Bay Area Income Inequality Among Highest in America

San Francisco Skyline Painted Ladies (Justin Sullivan / Getty)
Justin Sullivan / Getty
Newport Beach, CA

Brookings Institution research confirms that the San Francisco Bay Area has the highest income inequality levels in the United States.

Brookings develops income inequality multiples for America’s 100 largest metropolitan areas by dividing the income earnings of the top 5 percent of households by the income earnings of the lowest 20 percent of households.

In 2014, the San Francisco metropolitan area was the only Northern California region to be in the nation’s top 10 for income inequality. With the top 5 percent of households making an average of $353,483, and the lowest 20 percent of households making $31,761, the income inequality ratio was 11.1, the third-highest income inequality in America.

Two years later, in 2016, San Francisco’s income inequality was still the third highest, at a ratio of 11. But the San Jose metropolitan area had jumped from the 17th highest rate of income inequality in 2014 to the 6th highest rate in 2016. With the top 5 percent of households making an average income of $428,363 and the lowest 20 percent of households making an average income of 40,807, the income inequality ratio was 10.5.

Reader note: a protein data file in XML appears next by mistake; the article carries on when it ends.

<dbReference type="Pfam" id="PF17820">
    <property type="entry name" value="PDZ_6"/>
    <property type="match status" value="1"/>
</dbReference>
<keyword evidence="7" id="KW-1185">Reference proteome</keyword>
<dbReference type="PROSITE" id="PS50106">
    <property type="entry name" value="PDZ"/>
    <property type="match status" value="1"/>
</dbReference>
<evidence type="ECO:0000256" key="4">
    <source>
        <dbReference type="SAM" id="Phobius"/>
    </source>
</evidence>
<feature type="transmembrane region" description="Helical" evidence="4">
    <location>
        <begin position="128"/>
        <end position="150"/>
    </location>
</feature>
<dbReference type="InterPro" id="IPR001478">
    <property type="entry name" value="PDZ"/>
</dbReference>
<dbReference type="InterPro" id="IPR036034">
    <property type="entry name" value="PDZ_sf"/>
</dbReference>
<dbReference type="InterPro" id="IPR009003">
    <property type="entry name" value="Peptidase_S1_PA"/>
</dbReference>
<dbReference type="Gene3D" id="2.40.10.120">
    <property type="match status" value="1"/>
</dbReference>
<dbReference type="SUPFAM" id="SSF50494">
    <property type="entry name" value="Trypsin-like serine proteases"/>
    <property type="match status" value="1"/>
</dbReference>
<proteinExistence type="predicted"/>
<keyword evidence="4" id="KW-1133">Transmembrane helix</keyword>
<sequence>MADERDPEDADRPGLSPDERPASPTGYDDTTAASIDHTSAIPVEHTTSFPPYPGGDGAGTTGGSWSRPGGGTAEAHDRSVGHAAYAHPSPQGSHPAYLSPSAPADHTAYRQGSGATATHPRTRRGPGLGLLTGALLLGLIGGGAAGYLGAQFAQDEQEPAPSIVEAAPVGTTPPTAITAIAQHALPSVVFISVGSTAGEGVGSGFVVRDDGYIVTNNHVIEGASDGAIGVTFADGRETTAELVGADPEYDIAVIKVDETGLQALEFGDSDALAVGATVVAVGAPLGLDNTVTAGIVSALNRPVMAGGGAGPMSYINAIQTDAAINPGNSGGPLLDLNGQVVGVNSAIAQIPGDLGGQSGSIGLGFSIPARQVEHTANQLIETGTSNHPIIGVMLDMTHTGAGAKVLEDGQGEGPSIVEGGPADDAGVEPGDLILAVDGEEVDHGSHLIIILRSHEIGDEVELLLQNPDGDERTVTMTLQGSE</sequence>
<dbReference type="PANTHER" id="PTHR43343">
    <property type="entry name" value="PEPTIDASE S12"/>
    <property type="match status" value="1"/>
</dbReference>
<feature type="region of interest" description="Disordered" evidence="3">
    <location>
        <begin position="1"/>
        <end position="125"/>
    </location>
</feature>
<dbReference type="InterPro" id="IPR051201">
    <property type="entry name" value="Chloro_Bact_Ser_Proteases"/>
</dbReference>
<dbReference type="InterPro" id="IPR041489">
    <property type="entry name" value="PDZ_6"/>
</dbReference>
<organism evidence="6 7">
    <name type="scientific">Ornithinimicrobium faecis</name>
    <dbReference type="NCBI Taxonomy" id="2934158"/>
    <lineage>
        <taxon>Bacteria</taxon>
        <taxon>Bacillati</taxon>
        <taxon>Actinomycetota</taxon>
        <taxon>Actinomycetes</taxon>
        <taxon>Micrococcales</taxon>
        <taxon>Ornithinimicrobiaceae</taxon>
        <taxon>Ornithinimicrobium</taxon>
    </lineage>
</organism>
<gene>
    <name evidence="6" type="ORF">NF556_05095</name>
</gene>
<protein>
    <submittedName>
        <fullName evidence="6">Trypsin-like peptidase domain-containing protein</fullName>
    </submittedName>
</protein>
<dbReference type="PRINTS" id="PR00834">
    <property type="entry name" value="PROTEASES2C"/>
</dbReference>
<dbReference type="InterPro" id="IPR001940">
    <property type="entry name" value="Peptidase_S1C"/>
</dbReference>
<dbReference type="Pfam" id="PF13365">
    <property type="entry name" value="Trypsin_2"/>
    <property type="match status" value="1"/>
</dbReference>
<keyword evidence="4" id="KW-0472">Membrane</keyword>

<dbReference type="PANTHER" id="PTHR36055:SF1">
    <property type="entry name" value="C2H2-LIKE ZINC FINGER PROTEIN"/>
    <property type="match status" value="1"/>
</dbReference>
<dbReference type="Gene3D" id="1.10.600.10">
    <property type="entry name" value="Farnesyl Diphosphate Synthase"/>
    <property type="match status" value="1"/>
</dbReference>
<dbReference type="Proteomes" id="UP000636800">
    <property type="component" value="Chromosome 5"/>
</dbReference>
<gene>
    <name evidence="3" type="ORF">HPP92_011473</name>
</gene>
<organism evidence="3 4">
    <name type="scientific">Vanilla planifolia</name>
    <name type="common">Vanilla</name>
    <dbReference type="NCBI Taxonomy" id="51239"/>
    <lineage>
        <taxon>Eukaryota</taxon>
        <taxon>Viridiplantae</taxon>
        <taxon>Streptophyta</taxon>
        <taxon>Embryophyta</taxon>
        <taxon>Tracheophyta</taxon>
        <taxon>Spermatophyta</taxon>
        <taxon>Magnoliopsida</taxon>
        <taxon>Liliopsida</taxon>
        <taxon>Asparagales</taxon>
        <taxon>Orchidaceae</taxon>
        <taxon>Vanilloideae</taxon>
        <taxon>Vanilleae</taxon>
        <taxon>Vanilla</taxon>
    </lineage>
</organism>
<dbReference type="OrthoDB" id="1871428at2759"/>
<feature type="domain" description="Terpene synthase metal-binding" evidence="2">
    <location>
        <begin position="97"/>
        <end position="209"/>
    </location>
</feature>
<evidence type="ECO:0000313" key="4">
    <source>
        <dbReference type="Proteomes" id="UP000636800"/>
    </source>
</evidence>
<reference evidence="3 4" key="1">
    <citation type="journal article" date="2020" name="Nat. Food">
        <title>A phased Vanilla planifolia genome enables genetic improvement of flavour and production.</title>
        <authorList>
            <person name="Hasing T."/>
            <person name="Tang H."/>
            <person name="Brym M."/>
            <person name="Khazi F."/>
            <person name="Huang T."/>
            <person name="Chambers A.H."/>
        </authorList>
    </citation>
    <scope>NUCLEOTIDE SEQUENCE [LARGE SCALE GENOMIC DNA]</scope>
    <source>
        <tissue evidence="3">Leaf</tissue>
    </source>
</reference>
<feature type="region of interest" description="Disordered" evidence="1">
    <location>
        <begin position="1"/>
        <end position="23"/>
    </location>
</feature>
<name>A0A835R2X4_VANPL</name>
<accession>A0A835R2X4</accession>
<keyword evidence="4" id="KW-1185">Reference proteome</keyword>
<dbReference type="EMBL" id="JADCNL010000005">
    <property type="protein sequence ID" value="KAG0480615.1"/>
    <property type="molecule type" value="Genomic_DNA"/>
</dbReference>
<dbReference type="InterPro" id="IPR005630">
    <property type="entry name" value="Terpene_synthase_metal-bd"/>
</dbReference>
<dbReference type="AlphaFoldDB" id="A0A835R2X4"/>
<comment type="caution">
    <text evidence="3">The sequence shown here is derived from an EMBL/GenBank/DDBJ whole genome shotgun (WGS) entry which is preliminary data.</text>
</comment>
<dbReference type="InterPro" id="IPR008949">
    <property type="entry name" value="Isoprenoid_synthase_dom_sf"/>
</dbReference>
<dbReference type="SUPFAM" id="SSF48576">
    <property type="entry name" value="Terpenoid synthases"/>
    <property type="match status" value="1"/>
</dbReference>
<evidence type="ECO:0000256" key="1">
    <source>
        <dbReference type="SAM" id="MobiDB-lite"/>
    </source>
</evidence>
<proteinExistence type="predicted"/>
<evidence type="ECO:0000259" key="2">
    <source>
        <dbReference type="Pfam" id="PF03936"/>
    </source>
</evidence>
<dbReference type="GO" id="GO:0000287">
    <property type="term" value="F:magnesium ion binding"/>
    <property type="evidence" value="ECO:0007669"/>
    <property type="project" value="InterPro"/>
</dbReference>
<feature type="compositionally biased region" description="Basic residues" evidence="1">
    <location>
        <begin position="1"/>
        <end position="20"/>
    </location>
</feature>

The San Jose metropolitan area’s top 5 percent of household incomes were second only to Bridgeport, Connecticut, with a household income average of $485,657. But San Jose’s lowest 20 percent was the highest average metropolitan household income for the nation’s lowest 20 percent of household incomes.

The Bay Area’s combined two metropolitan areas encompass the counties of San Francisco, San Mateo, Alameda, Contra Costa, Marin, and Santa Clara. With a combined income inequality ratio of about 10.8, there are no two adjoining metropolitan areas that come anywhere close to the inequality of the Bay Area. The gap between the highest earning group and the lowest group of earners expanded by a stunning $54,000.

In 2015, PolitiFact found that of the Brooking’s study’s 10 most unequal cities, 9 had Democratic mayors, including “Atlanta, San Francisco, Boston, Washington, New York, Dallas, Chicago, Los Angeles, and Minneapolis. Only one, Miami, has a Republican mayor.”

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